A rollicking feast for the eye, ear, and funny bone, Franco Zeffirelli's "The Taming of The Shrew" is a tour de force for Richard Burton and Elizabeth Taylor. This pared down version of William Shakespeare's play is a fit morsel for anyone suffering from a fear of the Bard. It's fast pace keeps things going and with a cast of well-known British stars the whole thing is served up to delectable visual perfection.
Richard Burton blends his fabled abilities as a Shakespearian genius with his star power to give us a ribald and loveable Petruchio. This is one of his crowning moments on the screen and we are lucky to have this record of Mr. Burton at his very best.
Elizabeth Taylor is a comic revelation in this, one of her jewels in her acting crown. At the time the film came out, many scoffed at the idea of a mere movie star taking on the challenges of Shakespeare. Miss Taylor rises to the challenge and shines as a stunning, sexy and very funny Kate, in fact she more than rises to the occasion, she shows her command of the medium of film and her understanding of comic timing. The wedding scene is a pure Zeffirelli invention. If you didn't know better you would swear that it was part of the play, it is so well done in faux Shakespeare. Elizabeth shines in this scene. In the final fifteen minutes when she delivers the famous "Lord and Master" speech she is triumphant as she submits to her man. At the same time we know that she is the one who holds all the cards and in the off stage end will rule the roost from now on, all the while letting poor Petruchio think he is king.
The chemistry of Burton and Taylor is pure dynamite that explodes in riotous color across Zeffirelli's Renaissance canvas. Highly recommended viewing, especially if you are new to Shakespeare. It's more fun than a barrel full of Burtons!
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Format: DVD
"The Taming of the Shrew" is a delightful romp, and very entertaining, even for people who do not normally go out of their way to watch Shakespeare. I can imagine serious scholars rolling their eyes at the liberties taken here, and the "star turns" by those two icons of 60s Hollywood, Elizabeth Taylor and Richard Burton.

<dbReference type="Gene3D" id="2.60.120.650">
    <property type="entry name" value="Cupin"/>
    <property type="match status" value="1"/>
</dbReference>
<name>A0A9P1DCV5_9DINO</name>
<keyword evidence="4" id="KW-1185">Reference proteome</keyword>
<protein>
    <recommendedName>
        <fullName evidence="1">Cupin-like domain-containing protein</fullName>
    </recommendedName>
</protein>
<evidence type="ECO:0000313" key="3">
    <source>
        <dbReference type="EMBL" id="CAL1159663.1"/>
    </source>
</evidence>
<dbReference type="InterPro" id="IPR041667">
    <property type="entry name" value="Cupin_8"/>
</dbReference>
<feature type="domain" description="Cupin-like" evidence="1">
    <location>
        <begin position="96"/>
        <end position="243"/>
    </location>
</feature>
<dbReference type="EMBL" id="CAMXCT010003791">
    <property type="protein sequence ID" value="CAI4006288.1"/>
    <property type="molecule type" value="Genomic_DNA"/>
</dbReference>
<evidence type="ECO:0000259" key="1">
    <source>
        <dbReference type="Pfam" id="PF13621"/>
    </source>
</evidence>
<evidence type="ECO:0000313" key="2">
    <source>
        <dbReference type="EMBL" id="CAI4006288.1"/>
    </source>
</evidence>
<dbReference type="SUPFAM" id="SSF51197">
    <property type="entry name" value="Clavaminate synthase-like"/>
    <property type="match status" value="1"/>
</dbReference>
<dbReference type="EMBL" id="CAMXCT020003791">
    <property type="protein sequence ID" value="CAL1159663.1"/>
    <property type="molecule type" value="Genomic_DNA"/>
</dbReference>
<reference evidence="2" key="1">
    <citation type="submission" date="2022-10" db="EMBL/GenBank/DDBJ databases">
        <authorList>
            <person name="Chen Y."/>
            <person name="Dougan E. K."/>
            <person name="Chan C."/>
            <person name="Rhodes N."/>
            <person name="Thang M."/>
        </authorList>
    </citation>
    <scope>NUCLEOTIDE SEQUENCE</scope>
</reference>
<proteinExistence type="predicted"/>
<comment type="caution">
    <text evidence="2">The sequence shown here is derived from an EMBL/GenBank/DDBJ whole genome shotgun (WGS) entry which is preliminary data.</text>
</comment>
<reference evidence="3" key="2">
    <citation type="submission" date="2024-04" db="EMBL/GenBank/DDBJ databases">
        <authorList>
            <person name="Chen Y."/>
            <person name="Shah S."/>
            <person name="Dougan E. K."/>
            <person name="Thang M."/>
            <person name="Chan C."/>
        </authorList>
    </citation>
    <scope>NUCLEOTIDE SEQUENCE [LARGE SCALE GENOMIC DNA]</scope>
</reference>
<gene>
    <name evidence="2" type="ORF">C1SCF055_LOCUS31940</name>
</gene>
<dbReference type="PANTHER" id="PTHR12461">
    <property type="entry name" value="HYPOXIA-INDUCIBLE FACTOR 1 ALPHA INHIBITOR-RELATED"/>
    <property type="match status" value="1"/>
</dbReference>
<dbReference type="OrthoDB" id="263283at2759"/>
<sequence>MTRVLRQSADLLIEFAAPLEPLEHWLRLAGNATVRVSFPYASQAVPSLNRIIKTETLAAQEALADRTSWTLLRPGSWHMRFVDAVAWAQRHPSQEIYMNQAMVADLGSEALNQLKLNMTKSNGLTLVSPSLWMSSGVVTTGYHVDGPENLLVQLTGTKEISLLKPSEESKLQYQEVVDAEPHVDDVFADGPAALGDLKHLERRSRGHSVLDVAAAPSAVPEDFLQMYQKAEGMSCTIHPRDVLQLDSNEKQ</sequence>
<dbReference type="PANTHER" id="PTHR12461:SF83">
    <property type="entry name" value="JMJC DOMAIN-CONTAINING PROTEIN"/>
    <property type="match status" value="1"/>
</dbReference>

However, for most of us who basically just want to be entertained--and I suspect with this play, that was the bard's intent--this version is good fun, robustly acted, and with lovely sets and costumes, a feast for the eye. One suspects that Ms. Taylor had a ball, hurling insults and various pieces of furniture at her real-life, on-again off-again, spouse. It looks like Mr. Burton had a good time too, although one frequently has the impression that this was a "well-lubricated" performance !
The supporting cast is fine, with a pleasant film debut for Michael York. As usual, Zeffirelli gives us a film that is gorgeous to look at--and I'm not just referring to Ms. Taylor !
The DVD has a certain haziness to it, but this may be the way that Zeffirelli intended the film to look.
"The Taming of the Shrew" today, of course, is about as "politically incorrect" as a piece of literature can be. While women will find this film amusing, the idea that the female spirit should be "reined in" like that of a wild horse, will cause some discomfort to feminist viewers, I'm sure.
Nevertheless, this film is highly entertaining, and might give younger viewers an idea as to what all the Taylor/Burton fuss was about. Recommended.